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Louisiana Fall Festival Horse Show

by Ann Bullard

GONZALES, La. – Witches and voodoo queens made their appearance on Halloween night for the opening performance of the Louisiana Fall Festival Horse Show. Costumed youngsters and adults opened the performance with an entertaining costume class, followed by 117 Saddle Horse, Hackney Pony, Arabian, Half Arabian and open breed classes over the next two days.

The weekend of Oct. 31 through Nov. 2, 2008 offered opportunities for Louisiana and Texas exhibitors to compete, socialize and, as they would say on the bayou, "make a good time." The show schedule and the Lamar-Dixon Exposition Center’s outstanding facilities, located approximately halfway between New Orleans and Baton Rouge, made excursions to fine restaurants and casinos an easy jaunt.

Show Manager Charles Byron assembled his good team to put on this annual event. Steve Crabtree of Elizabethtown, Ky., marked the cards. Janie Hamilton, Hixson, Tenn., handled the entries, capably assisted by her sidekick, Nancy Lassiter of Dallas, Texas. Mark Farrar, Shelbyville, Tenn., handled the announcing while Stacey Beam of Murfreesboro, Tenn., kept things moving and some exhibitors dancing in the stands to his entertaining organ music.

Hamilton, dressed as Louisiana’s favorite voodoo queen, Marie Laveau, and Elphaba , the Wicked Witch of the West, set the stage on Halloween evening. The two offered ‘spells’ for sale during one of the breaks in the action. Opportunities ranged from "A Blue Ribbon Spell" at $1,000, to Wish You Could Ride Like Your Favorite Trainer Spell at $2,000 and "The Horse Show Judge Blind Eye Spell," priced at $3,000, and "Instant Riches" for a mere $1 million, brought no bids.

Louisiana is famous for its hospitality. For years, exhibitors from across the country traveled to Baton Rouge for the Dixie Jubilee Horse Show, moving on to Montgomery, Ala., the next week for what was, for most, the season’s end. Today, the show is sandwiched between Alabama Charity and the American Royal. That and being located so far from the center of Saddle Horse land has helped make the Louisiana Fall Festival a regional show. The hospitality remains the same, with the Pennington family sponsored meals on Thursday through Saturday for exhibitors, trainers and staffs.

Two Texas barns added numbers and depth to the Louisiana-based competition. Bluebonnet Farms returned again this year, with Sandra Currier giving young horses another outing before Kansas City and presenting Reedann’s Talked About as the sole Open Five-Gaited entry. Currier rode the well-chromed, three-year-old IPOD to win the Pleasure Prospect qualifier and championship. Four-year-old Diablo Blue and Currier won the Park Pleasure qualifier with Scooter Scheurich stepping aboard the big, black horse to win the Park Pleasure Championship for his mother, Barbe Smith.

SGF Winning Ways Farm introduced their newest combination, owner Sherry Frankel’s aboard Walterway’s Headline Material in the adult show pleasure division, earning the qualifying blue and a reserve grand championship in one of the more competitive classes of the show. Frankel and her seasoned country pleasure star, The King’s Champagne, brought that tricolor back to Tomball, Texas. The show was a homecoming of sorts for May and Steve Chadick, both of whom grew up in New Orleans. May Chadick celebrated by winning the Roadster Pony Open and championship with Regal’s Special Effort LF while her husband introduced Slam’s American Dream to the show ring and a pair of reserve titles for her new owners, Shaylyn and Christie Randle. Megan McCarty and Rose Marie Chambers each made debuts, with McCarty showing Miss Fancy Pants to win the Amateur Three-Gaited qualifier and Chambers winning the Academy Show Pleasure Adult qualifier aboard the seasoned Shamrock’s Phi Guy.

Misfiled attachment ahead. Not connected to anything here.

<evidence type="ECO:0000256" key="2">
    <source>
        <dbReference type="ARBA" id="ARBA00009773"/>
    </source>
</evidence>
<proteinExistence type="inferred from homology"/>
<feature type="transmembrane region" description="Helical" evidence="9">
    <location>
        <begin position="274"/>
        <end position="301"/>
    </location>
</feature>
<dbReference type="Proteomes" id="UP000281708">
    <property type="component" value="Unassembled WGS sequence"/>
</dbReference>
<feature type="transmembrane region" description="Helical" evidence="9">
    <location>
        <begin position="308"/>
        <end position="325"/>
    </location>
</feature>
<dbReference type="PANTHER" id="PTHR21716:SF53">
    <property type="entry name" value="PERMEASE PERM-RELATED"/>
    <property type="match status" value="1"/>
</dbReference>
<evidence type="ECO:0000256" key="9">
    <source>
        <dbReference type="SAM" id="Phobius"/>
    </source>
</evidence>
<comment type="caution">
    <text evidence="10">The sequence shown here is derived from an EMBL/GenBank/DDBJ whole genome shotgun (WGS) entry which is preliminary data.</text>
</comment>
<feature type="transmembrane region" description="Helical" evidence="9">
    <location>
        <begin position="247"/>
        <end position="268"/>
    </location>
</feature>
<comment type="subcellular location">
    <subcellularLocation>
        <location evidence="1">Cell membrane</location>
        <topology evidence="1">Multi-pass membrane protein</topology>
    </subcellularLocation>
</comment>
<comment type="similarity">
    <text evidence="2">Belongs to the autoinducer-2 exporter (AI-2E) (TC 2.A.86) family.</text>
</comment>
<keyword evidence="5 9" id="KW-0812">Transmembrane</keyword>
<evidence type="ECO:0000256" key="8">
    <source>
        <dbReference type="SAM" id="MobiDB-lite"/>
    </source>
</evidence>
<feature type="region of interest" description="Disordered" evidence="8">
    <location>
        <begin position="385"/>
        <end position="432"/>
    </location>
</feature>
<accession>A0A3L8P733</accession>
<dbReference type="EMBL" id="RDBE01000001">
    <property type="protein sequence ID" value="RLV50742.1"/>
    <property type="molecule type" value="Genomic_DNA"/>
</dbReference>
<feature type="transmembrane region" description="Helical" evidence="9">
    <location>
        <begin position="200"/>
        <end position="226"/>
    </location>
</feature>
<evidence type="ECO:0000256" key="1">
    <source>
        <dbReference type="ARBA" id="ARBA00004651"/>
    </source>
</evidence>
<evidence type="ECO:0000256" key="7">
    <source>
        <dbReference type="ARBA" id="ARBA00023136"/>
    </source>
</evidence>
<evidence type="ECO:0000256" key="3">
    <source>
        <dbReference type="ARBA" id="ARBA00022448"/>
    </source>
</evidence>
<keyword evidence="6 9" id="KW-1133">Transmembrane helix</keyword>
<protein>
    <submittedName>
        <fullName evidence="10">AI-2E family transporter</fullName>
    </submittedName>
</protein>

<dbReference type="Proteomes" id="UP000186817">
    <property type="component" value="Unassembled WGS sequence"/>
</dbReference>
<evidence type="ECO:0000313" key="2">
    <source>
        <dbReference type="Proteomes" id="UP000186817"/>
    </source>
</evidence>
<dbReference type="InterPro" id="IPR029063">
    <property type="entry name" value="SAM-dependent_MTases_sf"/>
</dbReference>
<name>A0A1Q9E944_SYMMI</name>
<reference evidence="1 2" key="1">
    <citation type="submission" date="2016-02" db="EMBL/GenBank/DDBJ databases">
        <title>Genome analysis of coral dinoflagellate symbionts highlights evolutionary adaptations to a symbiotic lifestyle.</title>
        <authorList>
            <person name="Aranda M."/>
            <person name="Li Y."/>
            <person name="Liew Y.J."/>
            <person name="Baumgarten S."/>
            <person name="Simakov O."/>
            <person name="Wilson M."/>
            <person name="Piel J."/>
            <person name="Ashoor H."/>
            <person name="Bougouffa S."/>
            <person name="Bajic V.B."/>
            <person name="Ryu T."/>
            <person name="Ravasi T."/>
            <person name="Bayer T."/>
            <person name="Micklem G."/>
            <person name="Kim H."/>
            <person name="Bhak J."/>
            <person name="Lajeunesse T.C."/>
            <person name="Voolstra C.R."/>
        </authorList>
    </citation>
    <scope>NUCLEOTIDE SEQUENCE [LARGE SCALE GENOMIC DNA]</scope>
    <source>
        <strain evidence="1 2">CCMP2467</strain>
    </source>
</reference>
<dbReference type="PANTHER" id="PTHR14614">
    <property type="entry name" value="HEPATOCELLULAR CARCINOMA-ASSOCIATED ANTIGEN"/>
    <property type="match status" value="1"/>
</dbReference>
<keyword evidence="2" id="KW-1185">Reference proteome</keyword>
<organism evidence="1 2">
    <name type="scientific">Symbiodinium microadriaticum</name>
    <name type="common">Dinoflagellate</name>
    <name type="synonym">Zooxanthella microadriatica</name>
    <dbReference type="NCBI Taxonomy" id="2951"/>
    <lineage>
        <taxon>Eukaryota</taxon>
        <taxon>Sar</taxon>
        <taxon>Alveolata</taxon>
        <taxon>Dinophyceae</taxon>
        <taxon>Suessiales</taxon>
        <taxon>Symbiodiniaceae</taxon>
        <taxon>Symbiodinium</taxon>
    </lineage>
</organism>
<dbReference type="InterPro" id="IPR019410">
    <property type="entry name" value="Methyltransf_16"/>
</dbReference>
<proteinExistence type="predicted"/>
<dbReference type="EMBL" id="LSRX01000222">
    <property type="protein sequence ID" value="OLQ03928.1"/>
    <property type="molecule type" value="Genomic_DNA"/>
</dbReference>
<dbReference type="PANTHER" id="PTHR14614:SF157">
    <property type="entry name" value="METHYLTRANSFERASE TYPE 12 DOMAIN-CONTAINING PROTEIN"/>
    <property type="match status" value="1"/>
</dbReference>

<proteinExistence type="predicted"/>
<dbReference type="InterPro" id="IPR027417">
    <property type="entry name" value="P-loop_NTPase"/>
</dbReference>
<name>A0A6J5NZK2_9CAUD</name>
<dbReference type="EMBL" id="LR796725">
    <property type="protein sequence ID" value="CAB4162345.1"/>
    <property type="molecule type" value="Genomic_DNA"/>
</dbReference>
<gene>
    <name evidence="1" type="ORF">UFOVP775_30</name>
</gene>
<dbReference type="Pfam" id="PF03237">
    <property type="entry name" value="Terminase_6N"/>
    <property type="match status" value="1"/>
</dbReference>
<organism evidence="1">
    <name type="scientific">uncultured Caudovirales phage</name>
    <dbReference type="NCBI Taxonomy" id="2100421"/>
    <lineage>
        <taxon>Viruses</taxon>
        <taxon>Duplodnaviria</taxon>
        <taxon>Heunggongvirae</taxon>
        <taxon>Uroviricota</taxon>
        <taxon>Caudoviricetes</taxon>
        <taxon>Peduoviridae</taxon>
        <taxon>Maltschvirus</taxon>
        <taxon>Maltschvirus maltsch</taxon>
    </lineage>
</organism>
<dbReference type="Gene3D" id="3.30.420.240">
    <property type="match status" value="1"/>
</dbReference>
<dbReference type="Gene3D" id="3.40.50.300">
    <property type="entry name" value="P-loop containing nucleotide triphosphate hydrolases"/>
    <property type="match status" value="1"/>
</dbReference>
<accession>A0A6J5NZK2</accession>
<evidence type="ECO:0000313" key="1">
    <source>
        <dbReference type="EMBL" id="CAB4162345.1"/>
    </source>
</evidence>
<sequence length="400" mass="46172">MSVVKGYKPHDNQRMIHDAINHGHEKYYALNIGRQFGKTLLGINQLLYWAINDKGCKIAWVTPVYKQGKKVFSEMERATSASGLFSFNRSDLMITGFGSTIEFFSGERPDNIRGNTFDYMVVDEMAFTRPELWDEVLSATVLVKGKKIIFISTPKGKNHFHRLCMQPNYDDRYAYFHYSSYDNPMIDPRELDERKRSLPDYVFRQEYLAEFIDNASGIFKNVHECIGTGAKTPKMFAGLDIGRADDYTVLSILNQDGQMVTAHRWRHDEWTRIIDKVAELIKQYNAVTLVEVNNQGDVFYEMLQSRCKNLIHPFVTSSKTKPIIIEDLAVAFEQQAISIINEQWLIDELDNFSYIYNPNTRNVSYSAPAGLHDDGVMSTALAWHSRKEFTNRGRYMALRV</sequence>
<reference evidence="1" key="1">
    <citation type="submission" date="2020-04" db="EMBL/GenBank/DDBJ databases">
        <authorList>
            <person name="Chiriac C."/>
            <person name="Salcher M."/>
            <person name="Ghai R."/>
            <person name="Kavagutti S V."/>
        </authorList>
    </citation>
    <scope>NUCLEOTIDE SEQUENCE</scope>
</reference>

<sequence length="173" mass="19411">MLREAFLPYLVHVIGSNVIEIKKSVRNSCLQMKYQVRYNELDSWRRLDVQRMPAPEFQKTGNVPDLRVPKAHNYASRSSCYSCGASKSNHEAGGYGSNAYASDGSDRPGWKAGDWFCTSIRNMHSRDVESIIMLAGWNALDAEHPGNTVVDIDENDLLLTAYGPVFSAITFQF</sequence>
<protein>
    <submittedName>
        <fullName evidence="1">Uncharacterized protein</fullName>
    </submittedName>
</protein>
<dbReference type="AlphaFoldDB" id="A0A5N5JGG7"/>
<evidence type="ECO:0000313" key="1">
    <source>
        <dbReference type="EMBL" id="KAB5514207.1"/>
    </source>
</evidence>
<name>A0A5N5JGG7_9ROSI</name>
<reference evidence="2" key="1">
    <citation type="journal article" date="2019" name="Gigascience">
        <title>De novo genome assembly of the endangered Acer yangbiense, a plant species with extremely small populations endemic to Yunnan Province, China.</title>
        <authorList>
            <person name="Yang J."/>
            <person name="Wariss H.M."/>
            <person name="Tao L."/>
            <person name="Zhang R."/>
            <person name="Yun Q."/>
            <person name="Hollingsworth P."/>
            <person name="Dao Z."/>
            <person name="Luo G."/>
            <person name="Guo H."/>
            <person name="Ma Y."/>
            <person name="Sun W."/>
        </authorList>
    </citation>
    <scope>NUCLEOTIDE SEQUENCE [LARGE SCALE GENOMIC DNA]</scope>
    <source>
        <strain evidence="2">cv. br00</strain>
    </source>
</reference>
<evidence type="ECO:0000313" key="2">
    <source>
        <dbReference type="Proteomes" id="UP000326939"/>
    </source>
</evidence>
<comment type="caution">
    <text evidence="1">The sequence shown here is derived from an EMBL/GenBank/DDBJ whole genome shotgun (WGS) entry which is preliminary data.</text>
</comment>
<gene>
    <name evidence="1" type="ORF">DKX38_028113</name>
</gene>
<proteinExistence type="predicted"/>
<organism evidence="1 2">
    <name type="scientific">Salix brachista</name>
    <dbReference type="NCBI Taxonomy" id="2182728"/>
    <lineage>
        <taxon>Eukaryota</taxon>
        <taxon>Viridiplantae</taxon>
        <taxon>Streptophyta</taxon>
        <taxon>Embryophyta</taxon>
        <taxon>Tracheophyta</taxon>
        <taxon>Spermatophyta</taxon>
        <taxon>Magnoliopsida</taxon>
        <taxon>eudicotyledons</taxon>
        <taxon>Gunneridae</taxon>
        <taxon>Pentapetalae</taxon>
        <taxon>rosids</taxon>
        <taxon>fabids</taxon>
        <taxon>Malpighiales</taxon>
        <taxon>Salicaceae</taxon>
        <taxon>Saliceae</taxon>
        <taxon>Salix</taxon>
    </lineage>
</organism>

Not surprisingly, Barbe Smith’s Cascade Stables brought the largest number of horses. Smith, assistant trainer Jeremy Granier and their staff kept hopping with 28 horses and many more riders, particularly in the academy division.

One of the broadest smiles among the Cascade contingent came from Elisa Champagne, who picked up a pair of blues and a tricolor in UPHA Country English Pleasure Novice Horse class, for which she also won the ‘Pink ribbon,’ sympolic of the fight against breast cancer, and the Adult Equitation qualifier and championship. Anne Doyle was not to be outdone, as she watched Bleyken and David Doyle earn blues and reds in walk and trot equitation. The third of Smith’s ‘young boys’ group, William Nalty continued his winning ways, topping his walk and trot equitation classes.

Marjorie Judd and her crew kept running all weekend, with 17 horses plus assorted riders going through the gates. Caroline Burglass draws near to the end of her junior exhibitor career, adding another pair of top ribbons to her and My Teddy Behir’s collection. Paige Pennington and CH Mahvelous Asset simply were unstoppable, with Pennington pinning the blue and tricolor from the Junior Exhibitor Three-Gaited and Junior Exhibitor/Amateur Championship to Judd’s tack room.

Tommy Benton’s Maranatha Stables enjoyed a weekend of balmy weather and blue ribbons. Rebecca Salley celebrated her fall break from Columbia University at LAHSA, riding Revival’s Raphael to a pair of Amateur Park titles. Trey Watson added to his 2008 ribbon collection by winning the Junior Exhibitor Country Pleasure qualifier and championship. Mary Katherine Powell and Showcountry’s Shadow Chaser stepped up to win the Show Pleasure Novice Rider blue.

Stephany Monteleone and Jessie Pettie represented Abel Vega and John Shea Stables in the pony division, with each earning blue ribbons. Vega also drove Golden Creek Farms’s Limited Edition to win the two Open Hackney Pony titles.

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